Mediterranean diet may decrease risk of dementia, study claims
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Posted: 14 March 2023 | Grace Galler | No comments yet
Researchers have claimed that eating a traditional Mediterranean diet may help to reduce the risk of dementia by almost a quarter.
A traditional Mediterranean diet is one that is rich in foods such as sea food, fruit and nuts, however, researchers have now found that it may help reduce the risk of dementia by almost a quarter.
Newcastle University based researchers found that individuals that ate a Mediterranean-like diet had up to 23 percent lower risk for dementia than those who did not.
Published in BMC Medicine, the researchers say this is one of the biggest studies of its kind, comparing it to previous research which was “limited to small sample sized and low numbers of dementia cases”.
To carry out the investigation, the study authors analysed data from 60,298 individuals from the UK Biobank who had completed a dietary assessment. The study authors then scored individuals based on how closely their diet matched the key features of a Mediterranean one. Participants were then followed for almost a decade, during which time there were a reported 882 cases of dementia.
To decipher each individual’s genetic risk for dementia, the researchers calculated their polygenic risk (a measure of all the different genes that are related to the risk of dementia).
Commenting on the prevalence of dementia in today’s world, Oliver Shannon, Lecturer in Human Nutrition and Ageing at Newcastle University, said: “Dementia impacts the lives of millions of individuals throughout the world, and there are currently limited options for treating this condition.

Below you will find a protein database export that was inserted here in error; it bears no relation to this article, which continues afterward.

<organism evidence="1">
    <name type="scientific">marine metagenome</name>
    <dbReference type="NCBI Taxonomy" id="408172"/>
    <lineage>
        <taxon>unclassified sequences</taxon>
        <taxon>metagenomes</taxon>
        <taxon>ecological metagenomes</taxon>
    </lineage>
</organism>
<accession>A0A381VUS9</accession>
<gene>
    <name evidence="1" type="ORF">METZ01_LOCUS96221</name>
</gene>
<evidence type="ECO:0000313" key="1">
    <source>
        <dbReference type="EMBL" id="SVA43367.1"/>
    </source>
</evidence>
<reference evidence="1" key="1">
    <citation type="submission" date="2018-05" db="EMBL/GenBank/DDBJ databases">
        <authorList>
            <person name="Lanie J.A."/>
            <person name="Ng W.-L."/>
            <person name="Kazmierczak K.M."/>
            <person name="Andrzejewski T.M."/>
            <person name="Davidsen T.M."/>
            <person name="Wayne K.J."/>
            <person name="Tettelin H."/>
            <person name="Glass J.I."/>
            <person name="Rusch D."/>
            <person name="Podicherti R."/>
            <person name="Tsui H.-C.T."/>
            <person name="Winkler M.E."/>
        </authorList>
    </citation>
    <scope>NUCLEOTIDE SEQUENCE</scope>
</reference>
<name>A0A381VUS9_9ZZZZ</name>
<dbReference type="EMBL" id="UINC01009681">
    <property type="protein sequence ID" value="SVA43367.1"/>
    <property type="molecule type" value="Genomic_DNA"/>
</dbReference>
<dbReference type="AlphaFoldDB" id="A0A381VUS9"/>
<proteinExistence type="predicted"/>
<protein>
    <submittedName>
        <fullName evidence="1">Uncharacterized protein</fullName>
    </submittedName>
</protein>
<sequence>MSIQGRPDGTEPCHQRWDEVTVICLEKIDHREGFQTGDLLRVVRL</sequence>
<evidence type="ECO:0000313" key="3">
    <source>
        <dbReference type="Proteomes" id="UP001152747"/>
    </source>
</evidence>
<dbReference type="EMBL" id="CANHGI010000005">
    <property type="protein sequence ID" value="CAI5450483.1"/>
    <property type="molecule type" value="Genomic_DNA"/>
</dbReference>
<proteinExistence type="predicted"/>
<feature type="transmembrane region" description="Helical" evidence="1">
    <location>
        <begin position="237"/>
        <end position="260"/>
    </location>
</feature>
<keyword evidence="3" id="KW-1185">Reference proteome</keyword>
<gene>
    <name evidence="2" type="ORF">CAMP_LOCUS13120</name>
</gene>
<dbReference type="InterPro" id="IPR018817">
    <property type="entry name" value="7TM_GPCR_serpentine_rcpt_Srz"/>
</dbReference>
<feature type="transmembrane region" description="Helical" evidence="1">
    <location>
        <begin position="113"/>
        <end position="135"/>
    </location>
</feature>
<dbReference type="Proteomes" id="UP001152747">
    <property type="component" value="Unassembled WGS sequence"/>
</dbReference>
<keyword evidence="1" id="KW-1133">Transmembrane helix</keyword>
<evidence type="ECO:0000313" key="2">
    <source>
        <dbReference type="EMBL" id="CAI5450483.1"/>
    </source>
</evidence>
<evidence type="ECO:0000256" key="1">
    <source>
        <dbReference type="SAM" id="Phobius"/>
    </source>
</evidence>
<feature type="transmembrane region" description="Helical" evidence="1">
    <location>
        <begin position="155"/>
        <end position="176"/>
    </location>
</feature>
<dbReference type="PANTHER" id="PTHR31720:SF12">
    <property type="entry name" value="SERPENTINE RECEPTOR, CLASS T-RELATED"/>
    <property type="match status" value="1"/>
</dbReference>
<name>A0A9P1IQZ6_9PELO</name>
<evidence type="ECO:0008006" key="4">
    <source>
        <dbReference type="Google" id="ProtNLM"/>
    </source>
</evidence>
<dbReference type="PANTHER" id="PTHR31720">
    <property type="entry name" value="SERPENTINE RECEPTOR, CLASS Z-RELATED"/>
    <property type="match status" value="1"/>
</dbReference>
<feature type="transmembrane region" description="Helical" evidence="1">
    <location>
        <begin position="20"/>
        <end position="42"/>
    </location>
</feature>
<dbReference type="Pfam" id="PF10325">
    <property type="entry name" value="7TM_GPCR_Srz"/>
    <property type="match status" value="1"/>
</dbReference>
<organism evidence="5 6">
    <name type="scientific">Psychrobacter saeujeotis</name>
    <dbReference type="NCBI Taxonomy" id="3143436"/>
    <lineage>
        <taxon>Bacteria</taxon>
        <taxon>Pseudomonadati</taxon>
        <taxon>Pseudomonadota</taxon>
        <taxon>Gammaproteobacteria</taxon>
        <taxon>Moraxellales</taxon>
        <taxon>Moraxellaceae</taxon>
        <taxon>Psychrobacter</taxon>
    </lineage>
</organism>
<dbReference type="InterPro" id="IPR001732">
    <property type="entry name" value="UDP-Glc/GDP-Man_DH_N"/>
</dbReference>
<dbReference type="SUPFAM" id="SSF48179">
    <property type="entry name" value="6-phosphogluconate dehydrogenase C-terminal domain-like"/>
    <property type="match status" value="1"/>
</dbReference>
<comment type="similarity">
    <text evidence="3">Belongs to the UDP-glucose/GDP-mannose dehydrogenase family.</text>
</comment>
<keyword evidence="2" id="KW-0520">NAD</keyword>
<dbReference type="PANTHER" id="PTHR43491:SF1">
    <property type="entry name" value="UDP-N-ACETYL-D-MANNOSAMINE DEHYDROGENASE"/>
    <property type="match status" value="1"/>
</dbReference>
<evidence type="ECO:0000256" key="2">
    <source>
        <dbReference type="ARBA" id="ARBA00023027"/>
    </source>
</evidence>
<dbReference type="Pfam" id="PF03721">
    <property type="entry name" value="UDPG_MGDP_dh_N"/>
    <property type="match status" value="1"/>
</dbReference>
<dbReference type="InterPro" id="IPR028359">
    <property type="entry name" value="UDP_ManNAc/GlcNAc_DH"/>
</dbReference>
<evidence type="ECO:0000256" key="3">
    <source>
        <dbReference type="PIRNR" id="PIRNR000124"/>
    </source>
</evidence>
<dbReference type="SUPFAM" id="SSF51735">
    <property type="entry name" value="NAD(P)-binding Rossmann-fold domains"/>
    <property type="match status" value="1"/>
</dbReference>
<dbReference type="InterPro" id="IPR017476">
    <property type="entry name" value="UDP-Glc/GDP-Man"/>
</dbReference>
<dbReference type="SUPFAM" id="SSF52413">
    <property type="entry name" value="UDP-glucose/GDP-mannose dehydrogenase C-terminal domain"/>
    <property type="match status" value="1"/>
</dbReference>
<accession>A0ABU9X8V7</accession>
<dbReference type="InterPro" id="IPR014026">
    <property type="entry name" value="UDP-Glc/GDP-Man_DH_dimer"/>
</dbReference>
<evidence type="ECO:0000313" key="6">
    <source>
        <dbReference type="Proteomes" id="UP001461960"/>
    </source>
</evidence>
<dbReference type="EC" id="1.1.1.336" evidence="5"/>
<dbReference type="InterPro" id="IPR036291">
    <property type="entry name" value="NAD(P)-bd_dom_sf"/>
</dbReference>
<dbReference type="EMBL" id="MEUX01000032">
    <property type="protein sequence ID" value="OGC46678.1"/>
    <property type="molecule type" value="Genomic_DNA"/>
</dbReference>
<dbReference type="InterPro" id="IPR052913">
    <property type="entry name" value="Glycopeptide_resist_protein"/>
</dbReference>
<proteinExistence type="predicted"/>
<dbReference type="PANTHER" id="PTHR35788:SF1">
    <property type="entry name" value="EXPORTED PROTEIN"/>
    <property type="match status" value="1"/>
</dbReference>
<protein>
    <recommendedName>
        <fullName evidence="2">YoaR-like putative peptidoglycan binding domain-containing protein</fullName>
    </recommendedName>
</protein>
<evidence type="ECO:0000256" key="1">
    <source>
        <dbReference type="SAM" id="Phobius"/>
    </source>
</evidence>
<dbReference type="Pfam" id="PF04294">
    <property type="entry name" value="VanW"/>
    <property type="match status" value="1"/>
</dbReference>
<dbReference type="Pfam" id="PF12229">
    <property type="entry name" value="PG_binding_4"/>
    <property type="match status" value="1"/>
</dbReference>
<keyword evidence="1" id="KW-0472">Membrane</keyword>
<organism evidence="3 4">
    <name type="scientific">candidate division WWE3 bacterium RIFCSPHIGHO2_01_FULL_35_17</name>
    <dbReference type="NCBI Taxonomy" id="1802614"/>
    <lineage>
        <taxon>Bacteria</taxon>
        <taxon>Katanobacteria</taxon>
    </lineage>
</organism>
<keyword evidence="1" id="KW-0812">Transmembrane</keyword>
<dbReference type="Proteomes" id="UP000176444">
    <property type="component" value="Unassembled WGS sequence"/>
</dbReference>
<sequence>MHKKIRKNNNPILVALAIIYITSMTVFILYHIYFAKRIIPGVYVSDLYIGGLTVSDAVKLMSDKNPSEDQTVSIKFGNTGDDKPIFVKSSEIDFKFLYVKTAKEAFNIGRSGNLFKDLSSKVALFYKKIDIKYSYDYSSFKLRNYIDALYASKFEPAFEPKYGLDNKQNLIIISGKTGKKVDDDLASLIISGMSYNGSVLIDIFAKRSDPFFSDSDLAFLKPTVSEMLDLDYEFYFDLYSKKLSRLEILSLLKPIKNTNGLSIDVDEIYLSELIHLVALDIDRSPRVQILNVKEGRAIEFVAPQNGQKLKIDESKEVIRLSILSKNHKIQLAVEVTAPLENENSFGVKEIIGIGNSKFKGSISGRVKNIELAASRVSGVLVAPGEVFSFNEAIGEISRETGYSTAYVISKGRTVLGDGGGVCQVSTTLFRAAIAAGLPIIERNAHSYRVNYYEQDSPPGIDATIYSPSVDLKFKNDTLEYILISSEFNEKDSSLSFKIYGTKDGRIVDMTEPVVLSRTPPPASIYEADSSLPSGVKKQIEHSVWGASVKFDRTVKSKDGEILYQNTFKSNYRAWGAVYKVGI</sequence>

“Finding ways to reduce our risk of developing dementia is, therefore, a major priority for researchers and clinicians.
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“Our study suggests that eating a more Mediterranean-like diet could be one strategy to help individuals lower their risk of dementia,” highlighted Shannon.
Overall, the authors found there was no significant interaction between the polygenic risk for dementia and the associations between Mediterranean diet adherence. They claim “this may indicate that even for those with a higher genetic risk, having a better diet could reduce the likelihood of developing the condition”.
However, these findings were not consistent across all the analyses and the authors have said that further research is needed to assess the interaction between diet and genetics on dementia risk.
“The good news from this study is that, even for those with higher genetic risk, having a better diet reduced the likelihood of developing dementia,” said John Mathers, Professor of Human Nutrition at Newcastle University.
“Although more research is needed in this area, this strengthens the public health message that we can all help to reduce our risk of dementia by eating a more Mediterranean-like diet,” concluded Mathers.
To read the full study, click here.
Health & Nutrition, Research & development, The consumer, World Food